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Food Matters:

Public Event Planned for l&A County Dianne Dowling

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ood matters. People want to eat. People need to eat. Many jobs are related to the production, processing, transportation and retailing of food. What people eat has health consequences — both positive and negative, and how we grow food has implications for the ecology. Many people enjoy growing, preparing, and eating food, and doing these things with others is particularly satisfying. But there are challenges in the food system.For instance, a substantial number of people do not have enough good food to eat. We are nowhere close to self-sufficient in food production in our region. Our food economy creates enormous amounts of waste — wasted food, excess packaging, and pollutants in all stages of the food chain. Extreme weather conditions are more common and creating production difficulties for farmers and gardeners. The Food Policy Council for Kingston, Frontenac and Lennox-Addington (FPC for KFL&A) wants to hear from you — what is good and what could be better about the food system in KFL&A? Over the next few months, the FPC will be organizing “Food Matters,” a public event to be held next spring in Lennox & Addington County, and individuals and organizations involved in food activities are invited to attend and contribute to the conversations. People will have an opportunity to talk about their roles in the food system, and group discussions will identify strengths and gaps related to food in KFL&A. Watch for more information in the late winter or early spring about “Food Matters.” The FPC was formed in 2012 to contribute to the development of food policy in this region. Council members include representatives from municipalities, social agencies, and community organizations, as well as individuals. Go to foodpolicykfla.ca for more information about the KFL&A Food Policy Council.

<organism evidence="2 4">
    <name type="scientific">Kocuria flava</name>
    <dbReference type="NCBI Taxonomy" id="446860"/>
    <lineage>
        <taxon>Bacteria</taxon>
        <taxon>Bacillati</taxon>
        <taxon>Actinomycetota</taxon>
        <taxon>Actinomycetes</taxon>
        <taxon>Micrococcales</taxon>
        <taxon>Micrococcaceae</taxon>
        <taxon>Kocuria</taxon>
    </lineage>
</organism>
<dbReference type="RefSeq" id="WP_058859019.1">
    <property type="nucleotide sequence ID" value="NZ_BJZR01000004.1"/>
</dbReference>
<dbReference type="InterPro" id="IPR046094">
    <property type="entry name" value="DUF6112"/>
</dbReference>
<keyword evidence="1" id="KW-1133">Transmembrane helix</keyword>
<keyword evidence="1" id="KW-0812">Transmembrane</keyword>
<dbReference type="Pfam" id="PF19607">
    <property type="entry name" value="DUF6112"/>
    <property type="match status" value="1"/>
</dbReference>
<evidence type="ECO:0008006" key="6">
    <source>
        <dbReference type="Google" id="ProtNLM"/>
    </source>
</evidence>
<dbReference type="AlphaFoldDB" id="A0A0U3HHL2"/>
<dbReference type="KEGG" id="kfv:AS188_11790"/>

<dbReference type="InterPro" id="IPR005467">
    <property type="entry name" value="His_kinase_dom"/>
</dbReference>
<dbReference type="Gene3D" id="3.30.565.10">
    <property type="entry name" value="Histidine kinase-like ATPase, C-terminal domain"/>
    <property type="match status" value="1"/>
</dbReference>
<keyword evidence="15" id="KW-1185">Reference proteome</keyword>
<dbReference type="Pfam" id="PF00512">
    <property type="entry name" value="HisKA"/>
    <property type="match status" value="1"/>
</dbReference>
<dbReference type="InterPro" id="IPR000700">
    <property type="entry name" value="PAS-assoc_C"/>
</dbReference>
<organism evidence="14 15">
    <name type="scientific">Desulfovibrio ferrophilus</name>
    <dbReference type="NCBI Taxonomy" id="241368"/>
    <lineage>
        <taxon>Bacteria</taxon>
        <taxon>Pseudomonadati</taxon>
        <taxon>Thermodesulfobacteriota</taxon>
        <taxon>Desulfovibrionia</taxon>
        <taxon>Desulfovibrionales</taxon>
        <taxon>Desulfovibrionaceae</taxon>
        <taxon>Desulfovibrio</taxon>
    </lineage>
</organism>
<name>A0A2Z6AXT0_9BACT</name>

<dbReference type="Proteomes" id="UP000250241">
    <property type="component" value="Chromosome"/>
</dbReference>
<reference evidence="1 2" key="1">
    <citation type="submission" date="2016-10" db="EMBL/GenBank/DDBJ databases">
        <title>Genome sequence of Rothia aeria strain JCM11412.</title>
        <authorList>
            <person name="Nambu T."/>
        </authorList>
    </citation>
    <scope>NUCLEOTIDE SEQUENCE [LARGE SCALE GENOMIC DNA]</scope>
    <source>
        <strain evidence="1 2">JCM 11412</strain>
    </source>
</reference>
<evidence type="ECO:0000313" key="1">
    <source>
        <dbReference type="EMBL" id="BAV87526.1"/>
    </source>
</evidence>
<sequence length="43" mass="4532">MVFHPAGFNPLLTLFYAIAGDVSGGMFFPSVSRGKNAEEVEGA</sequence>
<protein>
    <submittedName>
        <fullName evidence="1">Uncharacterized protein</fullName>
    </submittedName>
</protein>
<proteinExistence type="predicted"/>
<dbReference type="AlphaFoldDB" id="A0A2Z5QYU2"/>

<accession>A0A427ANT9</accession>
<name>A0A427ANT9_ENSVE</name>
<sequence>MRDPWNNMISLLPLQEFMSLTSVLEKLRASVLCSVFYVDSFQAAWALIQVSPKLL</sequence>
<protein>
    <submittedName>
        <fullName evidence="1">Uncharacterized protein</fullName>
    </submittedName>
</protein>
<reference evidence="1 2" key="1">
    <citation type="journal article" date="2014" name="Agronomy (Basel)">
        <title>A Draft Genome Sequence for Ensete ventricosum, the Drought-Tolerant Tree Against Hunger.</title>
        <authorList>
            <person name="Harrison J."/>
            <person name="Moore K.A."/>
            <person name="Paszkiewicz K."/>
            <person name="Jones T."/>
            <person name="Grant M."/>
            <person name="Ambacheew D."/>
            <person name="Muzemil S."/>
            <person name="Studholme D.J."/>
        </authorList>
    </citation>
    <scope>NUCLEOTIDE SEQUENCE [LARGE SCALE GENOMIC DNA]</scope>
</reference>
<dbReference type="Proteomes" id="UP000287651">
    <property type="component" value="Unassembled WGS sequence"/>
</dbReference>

Joyceville, with young animals and dry cows housed at Collins Bay. At Collins Bay, inmates have been working on repairing tile drainage, planting, and harvesting field crops, caring for gardens for their use and for donation, and bee-keeping. A few acres at Collins Bay are being reserved for organic production. The fields at Joyceville are leased to local farmers for 2018 but will be part of the prison farm operations beginning in 2019. Inmates will be involved in demolition and construction work at both sites, as well as the farming operations as they become established.

uPcoming food and farm confErEncES • •